Since the 1960s, computing power and storage capacity have grown at an exponential rate. Billions of people now can create, modify and distribute digital media thanks to personal computers and smartphones. And many electronic devices, ranging from digital cameras to drones, can produce and display digital media.
Digital media, when combined with the Internet, has changed the 21st-century culture in ways that have often been compared to the cultural, economic, and social influence of the printing press a few decades earlier. The transformation has been so rapid and widespread that it has triggered an economic transition from an industrial to an information-based economy, paving the way of a new era in human history known as the “Information Age” or the “Digital revolution”.
The impact of digital media on society and culture is important, wide, and, most importantly, still in progress.
Definitions have become ambiguous as a result of this fast transition. Digital media, modern media, multimedia, and other related terminology all refer to both the innovation and the cultural influence of digital media.
The notion that we are progressing toward a completely digital, paperless world is followed by the concern that we will soon – or maybe already are – facing a digital age in which older media will be inaccessible on new devices or by modern methods of scholarship.
Smartphones and digital (r)evolution
On April 3, 1973, a senior engineer at Motorola called Martin Cooper made the first phone call. And he decided that the first phone call should be to a competitor telecommunications firm, with the words “I’m speaking via mobile phone.” (source: Wikipedia)
Motorola, again, launched the first commercial cell phone in 1983. Nokia entered the market in the early 1990s, with their Nokia 1011 becoming the first mass-produced cell phone. The Nokia Communicator 9000 was the first smartphone, featuring an Intel 24 MHz CPU and 8 MB (Megabyte, not Gigabyte!) of RAM. Smartphone quality has risen dramatically over the years. Nowadays, smartphones are thousands and thousands of times more powerful than 30 years ago.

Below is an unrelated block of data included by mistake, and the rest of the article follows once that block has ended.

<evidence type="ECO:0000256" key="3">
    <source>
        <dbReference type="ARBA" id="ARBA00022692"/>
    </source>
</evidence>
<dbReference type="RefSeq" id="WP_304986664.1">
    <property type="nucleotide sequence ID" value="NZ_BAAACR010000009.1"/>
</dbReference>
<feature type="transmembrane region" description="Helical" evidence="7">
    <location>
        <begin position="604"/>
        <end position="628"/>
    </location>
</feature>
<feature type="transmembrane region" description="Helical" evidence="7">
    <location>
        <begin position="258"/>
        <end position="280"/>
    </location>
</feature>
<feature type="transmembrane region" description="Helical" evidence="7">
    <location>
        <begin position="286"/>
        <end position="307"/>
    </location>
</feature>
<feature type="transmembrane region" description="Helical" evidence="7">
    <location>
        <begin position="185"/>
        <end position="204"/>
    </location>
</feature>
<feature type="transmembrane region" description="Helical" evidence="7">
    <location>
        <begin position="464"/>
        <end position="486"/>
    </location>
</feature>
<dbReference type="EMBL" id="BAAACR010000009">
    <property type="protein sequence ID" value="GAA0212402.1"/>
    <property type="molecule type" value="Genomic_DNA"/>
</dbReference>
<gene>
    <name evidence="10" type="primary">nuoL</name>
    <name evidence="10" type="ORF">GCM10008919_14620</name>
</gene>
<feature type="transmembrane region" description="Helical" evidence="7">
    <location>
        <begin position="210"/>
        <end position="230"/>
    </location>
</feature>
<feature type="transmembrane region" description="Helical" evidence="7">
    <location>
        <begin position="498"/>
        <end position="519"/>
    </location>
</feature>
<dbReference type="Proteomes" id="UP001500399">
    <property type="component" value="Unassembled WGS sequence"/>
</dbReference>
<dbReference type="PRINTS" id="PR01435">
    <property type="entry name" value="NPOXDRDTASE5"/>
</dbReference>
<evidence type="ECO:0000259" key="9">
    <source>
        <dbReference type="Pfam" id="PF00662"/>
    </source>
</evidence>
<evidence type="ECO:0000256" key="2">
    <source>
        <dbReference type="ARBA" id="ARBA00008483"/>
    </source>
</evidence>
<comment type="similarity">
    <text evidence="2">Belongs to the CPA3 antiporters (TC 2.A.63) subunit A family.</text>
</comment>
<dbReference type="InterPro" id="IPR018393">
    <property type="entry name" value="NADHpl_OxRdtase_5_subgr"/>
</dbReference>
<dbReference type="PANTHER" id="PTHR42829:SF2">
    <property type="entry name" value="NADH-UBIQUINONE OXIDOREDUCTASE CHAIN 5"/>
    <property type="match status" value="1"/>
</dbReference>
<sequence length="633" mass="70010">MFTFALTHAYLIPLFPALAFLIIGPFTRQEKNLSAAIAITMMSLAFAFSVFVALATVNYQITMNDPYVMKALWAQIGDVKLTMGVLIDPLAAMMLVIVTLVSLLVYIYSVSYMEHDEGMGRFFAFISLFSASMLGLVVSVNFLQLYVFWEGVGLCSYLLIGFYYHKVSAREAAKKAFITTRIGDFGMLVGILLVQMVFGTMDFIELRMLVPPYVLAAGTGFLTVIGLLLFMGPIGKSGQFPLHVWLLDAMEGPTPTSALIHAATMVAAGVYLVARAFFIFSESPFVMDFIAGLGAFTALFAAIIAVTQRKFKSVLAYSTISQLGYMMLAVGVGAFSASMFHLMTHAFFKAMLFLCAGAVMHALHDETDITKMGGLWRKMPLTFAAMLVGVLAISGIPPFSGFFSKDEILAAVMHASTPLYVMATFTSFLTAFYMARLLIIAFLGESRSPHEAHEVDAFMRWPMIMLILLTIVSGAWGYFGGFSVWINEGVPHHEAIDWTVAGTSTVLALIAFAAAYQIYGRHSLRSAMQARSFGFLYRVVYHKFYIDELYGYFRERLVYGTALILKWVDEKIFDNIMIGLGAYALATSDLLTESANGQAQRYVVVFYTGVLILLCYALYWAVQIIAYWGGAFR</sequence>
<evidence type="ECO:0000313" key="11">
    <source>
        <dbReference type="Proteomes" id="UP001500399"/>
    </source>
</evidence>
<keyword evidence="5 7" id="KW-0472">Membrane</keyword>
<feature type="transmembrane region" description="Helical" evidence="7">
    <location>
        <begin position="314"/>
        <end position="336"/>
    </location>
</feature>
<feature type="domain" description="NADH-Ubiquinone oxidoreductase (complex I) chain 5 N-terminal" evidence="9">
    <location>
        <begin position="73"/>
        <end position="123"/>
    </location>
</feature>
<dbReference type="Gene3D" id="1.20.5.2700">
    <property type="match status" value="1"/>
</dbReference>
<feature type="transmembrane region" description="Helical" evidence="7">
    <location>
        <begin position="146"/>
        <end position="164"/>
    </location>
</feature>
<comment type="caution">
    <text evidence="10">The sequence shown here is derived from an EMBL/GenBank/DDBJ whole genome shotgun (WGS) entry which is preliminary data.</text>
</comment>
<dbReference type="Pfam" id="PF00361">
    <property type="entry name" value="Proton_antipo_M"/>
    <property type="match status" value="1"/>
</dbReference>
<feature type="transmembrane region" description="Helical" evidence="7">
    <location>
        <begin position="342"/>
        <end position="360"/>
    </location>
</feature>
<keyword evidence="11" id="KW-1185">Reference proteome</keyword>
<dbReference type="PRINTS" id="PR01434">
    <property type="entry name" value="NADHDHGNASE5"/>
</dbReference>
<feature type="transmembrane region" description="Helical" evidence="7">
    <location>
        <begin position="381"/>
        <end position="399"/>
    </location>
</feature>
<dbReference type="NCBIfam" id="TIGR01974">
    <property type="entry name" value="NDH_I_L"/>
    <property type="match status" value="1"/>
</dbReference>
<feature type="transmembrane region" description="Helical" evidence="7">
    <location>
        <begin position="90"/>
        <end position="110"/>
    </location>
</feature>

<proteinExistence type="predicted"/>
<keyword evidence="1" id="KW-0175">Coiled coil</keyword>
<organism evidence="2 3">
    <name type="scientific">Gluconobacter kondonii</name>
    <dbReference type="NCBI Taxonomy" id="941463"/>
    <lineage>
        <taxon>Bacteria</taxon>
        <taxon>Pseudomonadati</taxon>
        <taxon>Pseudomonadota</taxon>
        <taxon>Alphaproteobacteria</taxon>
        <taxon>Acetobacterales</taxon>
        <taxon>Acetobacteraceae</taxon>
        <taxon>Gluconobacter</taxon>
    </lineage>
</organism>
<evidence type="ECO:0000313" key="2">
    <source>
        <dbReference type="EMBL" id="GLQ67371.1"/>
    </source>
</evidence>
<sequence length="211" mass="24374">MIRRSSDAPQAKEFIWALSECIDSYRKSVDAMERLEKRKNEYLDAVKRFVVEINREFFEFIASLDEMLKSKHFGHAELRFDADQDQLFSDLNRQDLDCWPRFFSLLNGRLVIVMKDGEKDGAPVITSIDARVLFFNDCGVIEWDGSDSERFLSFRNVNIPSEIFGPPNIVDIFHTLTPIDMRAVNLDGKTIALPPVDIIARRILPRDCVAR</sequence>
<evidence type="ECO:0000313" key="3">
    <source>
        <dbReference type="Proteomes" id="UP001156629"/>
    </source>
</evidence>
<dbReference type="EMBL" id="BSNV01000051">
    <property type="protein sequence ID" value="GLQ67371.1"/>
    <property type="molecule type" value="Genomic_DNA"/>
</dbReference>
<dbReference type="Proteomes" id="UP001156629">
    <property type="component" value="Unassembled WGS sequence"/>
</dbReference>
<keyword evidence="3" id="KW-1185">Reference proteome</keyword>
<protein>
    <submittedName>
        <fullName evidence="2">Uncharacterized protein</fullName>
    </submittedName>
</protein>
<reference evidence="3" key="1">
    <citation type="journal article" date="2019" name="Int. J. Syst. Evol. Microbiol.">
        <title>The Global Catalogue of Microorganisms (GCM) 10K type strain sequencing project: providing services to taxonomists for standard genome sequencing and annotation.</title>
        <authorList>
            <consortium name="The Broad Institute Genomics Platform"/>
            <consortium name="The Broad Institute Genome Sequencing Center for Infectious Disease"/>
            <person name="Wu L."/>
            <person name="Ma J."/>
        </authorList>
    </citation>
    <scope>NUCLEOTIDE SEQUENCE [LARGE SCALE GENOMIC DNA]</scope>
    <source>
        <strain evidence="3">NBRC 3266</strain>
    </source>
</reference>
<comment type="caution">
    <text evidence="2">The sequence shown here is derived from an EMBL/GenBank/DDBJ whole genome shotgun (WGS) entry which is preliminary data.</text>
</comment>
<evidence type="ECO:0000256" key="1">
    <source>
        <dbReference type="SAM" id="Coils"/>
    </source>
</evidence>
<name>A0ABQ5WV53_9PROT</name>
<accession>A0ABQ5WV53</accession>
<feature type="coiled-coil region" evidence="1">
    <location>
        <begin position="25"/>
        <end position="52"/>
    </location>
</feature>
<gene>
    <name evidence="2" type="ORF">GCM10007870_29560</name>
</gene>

Today, those brands which produced the very first phones such as Nokia and Motorola are no longer main actors in the scene. Brands like Apple and Samsung are now the most popular, and Android and iOS – two mobile operating systems – both have a monopoly on the smartphone industry.
In fact, according to a January 2021 report, Android accounts for approximately 72 percent of the global smartphone market, while Android and iOS jointly possess over 99 percent of the global market share. (source: Statista)
And about 85% of the mobile market revenue comes from the mobile games, which reminds us how now digital devices and phones no longer have strictly a use out of necessity, i.e. phone calls, like in their early years, but are way more than that. It is safe to say that today they are mostly entertainment devices which are causing a revolution in the society.
And as we said earlier in this article, this digital revolution is still in progress and it will change our society even more deeply in the upcoming years. The effect of the digital revolution can also be measured by looking at the number of mobile smartphone device users worldwide. In 2016, there was 2.5 billion smartphone users in the world. Today, there is 3.8 billion users. By 2022, this amount is expected to surpass 4 billion.
It is worth noting that the number of smart device users is rapidly increasing, while also the number of operational purposes is growing on a regular basis. The figures hence prove the current influence of new media communications, which is normal when each day 4 billion people use their smartphone and interact with its “new era” features.
Now, a smartphone or tablet can be used for a wide range of everyday tasks.It’s no wonder that both the Apple App Store and the Google Play Store currently have over 1 million games and apps. Including, YouTube…